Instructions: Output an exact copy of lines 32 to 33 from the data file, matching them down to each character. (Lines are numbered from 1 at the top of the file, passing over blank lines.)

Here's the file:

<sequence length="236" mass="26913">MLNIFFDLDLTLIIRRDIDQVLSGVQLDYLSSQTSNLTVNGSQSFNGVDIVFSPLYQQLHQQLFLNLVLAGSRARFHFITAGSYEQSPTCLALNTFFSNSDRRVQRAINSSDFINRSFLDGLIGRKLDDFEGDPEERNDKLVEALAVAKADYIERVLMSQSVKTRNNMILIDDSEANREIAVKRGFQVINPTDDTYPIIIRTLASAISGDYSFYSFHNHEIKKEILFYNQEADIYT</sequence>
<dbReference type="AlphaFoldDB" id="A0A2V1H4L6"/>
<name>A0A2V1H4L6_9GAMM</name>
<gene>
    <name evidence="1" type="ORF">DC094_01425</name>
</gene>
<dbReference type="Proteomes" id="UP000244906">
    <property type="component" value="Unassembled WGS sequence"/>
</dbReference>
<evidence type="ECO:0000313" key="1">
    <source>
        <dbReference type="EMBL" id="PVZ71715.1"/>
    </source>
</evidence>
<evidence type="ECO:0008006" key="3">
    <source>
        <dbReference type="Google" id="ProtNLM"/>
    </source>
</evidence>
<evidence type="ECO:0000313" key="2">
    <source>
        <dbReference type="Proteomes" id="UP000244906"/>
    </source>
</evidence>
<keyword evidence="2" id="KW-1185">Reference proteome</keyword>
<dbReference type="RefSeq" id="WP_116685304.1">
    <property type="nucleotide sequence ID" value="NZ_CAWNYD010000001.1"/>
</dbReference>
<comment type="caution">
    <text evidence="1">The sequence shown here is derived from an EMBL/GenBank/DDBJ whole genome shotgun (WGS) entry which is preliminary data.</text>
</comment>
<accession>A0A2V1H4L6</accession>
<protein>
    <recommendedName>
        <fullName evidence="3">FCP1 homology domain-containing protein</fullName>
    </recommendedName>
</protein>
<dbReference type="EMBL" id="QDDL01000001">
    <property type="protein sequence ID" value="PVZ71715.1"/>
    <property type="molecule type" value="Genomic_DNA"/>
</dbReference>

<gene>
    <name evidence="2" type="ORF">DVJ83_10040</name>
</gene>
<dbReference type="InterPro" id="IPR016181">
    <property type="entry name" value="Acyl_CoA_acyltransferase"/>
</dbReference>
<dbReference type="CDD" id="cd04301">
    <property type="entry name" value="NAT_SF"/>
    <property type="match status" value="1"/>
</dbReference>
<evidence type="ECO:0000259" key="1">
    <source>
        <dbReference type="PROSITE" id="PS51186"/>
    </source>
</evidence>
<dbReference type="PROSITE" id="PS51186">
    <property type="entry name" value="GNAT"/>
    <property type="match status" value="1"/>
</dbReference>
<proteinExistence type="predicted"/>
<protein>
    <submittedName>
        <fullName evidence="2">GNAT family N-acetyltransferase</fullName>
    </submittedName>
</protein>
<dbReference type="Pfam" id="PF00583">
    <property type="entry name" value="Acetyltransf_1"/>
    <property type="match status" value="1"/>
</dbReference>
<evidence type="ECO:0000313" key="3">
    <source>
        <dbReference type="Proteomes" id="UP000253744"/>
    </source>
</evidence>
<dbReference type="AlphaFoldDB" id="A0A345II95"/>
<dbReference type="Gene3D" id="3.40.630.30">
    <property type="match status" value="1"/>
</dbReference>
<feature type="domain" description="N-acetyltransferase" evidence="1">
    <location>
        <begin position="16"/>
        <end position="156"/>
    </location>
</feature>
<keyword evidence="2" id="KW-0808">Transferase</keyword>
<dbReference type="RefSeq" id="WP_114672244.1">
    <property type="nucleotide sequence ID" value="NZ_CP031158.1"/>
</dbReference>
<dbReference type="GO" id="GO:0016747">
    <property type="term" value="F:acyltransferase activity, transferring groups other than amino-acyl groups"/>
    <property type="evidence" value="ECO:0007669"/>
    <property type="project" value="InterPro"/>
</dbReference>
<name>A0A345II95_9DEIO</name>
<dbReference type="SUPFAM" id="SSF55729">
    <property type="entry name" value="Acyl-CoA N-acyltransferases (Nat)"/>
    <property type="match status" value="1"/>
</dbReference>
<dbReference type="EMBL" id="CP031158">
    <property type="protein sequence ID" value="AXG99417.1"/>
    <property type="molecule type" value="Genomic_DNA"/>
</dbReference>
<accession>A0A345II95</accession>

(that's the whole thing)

<accession>A0A2V1H4L6</accession>
<protein>